By Kenneth R. Timmerman
August 25, 2020
US intelligence agencies are sitting on a treasure trove of documents that detail Iran’s direct, material involvement in the Sept. 11, 2012, attacks in Benghazi, Libya, that cost the lives of four Americans. But until now, deep state bureaucrats have buried them under layers of classification, often without reason.
From CIA officers, military contractors, and sources within US Special Forces, I have learned of the existence of at least 50 briefing documents that warned of Iranian intelligence operations in Benghazi. Some specifically predicted an Iranian attack on US diplomats and US facilities. Those documents have remained inaccessible, including to the Select Committee on Benghazi chaired by former US Representative Trey Gowdy.
The CIA, the NSA, and Joint Special Forces Operations Command operatives in Benghazi and in Tripoli were actively monitoring Iranian operations in Benghazi in the months leading up to the attacks. Indeed, according to a private military contractor who contacted me from Benghazi in February 2011, Quds Force operatives were openly walking the streets of Benghazi in the early days of the anti-Gaddafi uprising. At the time, their presence was an open secret.
By the summer of 2012, US intelligence and security officers in Benghazi and Tripoli warned their chain of command — including Ambassador J. Christopher Stevens — that the Iranians were preparing a terrorist attack on the US compound in Benghazi. These increased Iranian preparations prompted the head of security for Stevens, Green Beret Colonel Andy Wood, to send a cable to his commanding officer in June 2012 that the Iranian-backed militia — Ansar al Sharia — had received their funding from Iran and were now sending their wives and children to Benghazi, as I reported in these pages previously.
Until now, the government has released just a handful of heavily redacted documents relating to Iran’s Benghazi operations. Throughout the Obama administration, officials with knowledge of the Quds Force presence in Benghazi, including security contractors who defended the CIA Annex in a 13-hour battle with the jihadis, were repeatedly threatened with prosecution if they revealed what they knew. Among them was the then-director of the Defense Intelligence Agency, Gen. Michael Flynn.
But financial documents provided by an Iranian source, and thus not subject to US classification efforts, shed significant new light on the extent of Iranian government involvement in the attacks.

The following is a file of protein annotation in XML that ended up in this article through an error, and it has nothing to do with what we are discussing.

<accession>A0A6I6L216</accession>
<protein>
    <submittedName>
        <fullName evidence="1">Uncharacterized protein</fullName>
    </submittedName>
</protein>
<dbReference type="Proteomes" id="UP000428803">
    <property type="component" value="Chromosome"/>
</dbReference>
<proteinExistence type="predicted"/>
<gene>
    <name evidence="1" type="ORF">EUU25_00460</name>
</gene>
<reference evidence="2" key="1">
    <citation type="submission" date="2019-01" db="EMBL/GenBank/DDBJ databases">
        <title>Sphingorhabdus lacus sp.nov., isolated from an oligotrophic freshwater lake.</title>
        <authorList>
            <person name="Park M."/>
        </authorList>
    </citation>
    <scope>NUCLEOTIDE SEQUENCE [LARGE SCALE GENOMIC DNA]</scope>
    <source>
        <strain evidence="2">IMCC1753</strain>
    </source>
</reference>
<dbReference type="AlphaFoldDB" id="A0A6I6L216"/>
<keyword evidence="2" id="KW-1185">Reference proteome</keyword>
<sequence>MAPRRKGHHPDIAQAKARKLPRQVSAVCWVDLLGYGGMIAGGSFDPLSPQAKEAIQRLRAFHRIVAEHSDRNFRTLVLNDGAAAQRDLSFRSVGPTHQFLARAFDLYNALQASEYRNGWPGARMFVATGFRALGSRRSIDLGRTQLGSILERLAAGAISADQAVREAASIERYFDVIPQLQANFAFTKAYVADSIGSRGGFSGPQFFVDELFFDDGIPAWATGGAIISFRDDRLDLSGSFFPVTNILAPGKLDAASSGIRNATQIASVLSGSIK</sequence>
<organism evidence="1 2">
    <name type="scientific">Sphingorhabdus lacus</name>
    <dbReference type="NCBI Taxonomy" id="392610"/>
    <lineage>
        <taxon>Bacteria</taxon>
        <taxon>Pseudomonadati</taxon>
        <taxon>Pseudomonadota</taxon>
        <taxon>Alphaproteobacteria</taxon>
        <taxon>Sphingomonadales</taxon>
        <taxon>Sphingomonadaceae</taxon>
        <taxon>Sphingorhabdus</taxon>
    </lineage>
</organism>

The documents, which include a wire transfer for 1.9 million euros from a known Quds Force money-laundering operation in Malaysia, have never before been made public. Only recently did the Iranian source give me permission to release the documents, which clearly show how Iran used the international financial system to funnel money to its Benghazi operations.
The person the Iranians put in charge of recruiting, training and equipping the Ansar al Sharia jihadi militia was a Lebanese man named Khalil Harb. He was a senior Hezbollah operative, well-known to Western intelligence agencies. Not long after the Benghazi attacks, the State Department issued a $5 million reward for information leading to his capture — not because of his role in Benghazi, but for what seemed like plain vanilla terrorist operations in Lebanon.
For the State Department under Hillary Clinton or John Kerry to admit that this Iranian operative was involved in the Benghazi attacks would have blown the lid off their extraordinary cover-up of Iran’s deadly schemes, which is continued today by deep state operatives who have stonewalled multiple Freedom of Information Act (FOIA) requests to release the Iran Benghazi documents.
Early on, Harb set out to identify and recruit Libyan jihadis. My Iranian source says that a courier arrived in Benghazi carrying the equivalent of $8 million to $10 million in 500 Euro notes around three weeks before the attacks. The money came from Quds Force accounts in Malaysia at the First Islamic Investment Bank, an IRGC front proudly operated by Babak Zanjani, a 41-year-old billionaire who called himself a “financial bassiji” [militiaman].